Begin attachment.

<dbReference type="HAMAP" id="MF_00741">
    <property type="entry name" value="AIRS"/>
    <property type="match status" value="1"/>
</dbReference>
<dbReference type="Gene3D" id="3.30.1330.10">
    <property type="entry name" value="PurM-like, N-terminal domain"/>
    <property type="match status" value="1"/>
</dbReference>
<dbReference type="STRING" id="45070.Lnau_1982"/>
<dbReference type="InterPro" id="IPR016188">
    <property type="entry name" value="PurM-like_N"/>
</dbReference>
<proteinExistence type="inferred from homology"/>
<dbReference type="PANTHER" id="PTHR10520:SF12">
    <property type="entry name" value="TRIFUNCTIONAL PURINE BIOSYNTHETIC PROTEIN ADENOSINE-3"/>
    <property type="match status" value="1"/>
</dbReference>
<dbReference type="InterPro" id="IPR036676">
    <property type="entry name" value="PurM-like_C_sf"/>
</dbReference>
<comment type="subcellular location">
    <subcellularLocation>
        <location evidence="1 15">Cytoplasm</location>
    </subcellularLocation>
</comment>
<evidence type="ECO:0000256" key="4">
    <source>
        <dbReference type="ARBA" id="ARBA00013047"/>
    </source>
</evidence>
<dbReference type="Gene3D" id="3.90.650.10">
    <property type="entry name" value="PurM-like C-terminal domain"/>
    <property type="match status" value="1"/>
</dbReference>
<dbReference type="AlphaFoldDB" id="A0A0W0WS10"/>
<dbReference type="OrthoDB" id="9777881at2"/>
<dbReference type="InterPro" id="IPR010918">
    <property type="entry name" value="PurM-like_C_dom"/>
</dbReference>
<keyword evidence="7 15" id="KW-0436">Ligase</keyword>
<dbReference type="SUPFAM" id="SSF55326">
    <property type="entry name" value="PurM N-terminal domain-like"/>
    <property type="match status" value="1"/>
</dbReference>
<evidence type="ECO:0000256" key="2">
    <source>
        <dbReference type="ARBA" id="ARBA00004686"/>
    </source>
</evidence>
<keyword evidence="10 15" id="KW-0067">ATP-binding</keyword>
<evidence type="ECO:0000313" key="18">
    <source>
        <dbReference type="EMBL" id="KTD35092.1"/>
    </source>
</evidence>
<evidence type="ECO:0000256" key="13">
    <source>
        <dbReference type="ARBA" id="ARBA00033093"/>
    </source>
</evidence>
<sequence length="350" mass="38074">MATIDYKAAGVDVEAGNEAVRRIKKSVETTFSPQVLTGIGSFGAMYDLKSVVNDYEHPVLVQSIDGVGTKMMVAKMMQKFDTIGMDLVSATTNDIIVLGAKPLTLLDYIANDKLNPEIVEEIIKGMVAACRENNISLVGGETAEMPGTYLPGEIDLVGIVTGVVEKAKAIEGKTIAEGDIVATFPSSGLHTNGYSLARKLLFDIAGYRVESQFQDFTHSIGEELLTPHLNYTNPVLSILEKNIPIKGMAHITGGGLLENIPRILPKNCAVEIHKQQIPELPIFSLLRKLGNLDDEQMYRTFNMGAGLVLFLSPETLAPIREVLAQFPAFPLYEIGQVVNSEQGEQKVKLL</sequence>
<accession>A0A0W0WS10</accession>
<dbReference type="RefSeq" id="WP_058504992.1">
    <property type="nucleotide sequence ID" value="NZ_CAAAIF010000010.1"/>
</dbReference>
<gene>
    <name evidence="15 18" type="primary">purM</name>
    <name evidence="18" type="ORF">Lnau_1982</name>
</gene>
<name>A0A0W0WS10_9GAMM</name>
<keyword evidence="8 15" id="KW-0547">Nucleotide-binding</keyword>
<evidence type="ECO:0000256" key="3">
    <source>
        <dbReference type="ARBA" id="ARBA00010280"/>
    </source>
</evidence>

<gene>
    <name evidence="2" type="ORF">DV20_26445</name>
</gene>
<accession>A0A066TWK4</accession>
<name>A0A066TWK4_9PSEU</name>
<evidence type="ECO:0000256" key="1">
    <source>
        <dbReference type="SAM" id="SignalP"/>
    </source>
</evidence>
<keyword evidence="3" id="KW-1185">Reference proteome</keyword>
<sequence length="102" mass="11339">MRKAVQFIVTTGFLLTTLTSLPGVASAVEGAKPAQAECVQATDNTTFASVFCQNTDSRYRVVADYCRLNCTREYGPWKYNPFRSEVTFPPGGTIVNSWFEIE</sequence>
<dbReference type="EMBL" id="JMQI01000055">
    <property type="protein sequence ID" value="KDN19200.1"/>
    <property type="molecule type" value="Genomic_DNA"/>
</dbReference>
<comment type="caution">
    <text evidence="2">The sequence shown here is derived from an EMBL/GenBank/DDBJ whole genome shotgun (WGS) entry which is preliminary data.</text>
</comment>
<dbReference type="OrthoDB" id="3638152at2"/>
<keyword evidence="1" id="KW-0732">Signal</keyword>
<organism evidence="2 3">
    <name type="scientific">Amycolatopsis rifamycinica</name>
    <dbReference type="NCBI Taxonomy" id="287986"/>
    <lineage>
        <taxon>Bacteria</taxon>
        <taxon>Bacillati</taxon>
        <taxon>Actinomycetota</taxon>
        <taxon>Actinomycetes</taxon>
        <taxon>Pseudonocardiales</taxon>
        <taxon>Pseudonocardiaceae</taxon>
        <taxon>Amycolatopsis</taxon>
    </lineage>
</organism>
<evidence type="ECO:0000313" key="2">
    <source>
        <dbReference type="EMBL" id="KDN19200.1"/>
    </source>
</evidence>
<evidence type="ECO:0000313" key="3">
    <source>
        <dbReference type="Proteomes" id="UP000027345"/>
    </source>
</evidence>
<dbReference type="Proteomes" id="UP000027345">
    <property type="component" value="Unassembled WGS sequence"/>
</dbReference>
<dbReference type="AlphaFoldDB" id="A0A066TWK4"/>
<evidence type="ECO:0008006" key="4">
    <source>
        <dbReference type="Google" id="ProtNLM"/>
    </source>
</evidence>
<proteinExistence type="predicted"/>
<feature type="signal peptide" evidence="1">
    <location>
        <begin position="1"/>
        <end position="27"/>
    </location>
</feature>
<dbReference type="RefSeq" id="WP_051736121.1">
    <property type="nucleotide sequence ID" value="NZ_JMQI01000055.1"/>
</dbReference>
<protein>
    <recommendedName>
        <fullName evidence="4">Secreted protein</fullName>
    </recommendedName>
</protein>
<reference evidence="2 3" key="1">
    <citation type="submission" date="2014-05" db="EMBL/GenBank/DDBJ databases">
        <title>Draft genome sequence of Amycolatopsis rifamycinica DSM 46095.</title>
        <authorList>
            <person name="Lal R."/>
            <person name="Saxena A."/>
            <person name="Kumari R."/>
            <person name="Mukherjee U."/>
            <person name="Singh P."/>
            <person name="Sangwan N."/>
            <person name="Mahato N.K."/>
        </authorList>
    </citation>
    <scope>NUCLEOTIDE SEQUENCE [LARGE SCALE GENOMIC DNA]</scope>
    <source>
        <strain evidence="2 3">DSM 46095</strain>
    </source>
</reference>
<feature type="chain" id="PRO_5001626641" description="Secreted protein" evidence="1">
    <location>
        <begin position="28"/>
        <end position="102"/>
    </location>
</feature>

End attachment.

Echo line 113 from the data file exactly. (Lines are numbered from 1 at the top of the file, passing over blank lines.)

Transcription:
        <dbReference type="EMBL" id="KDN19200.1"/>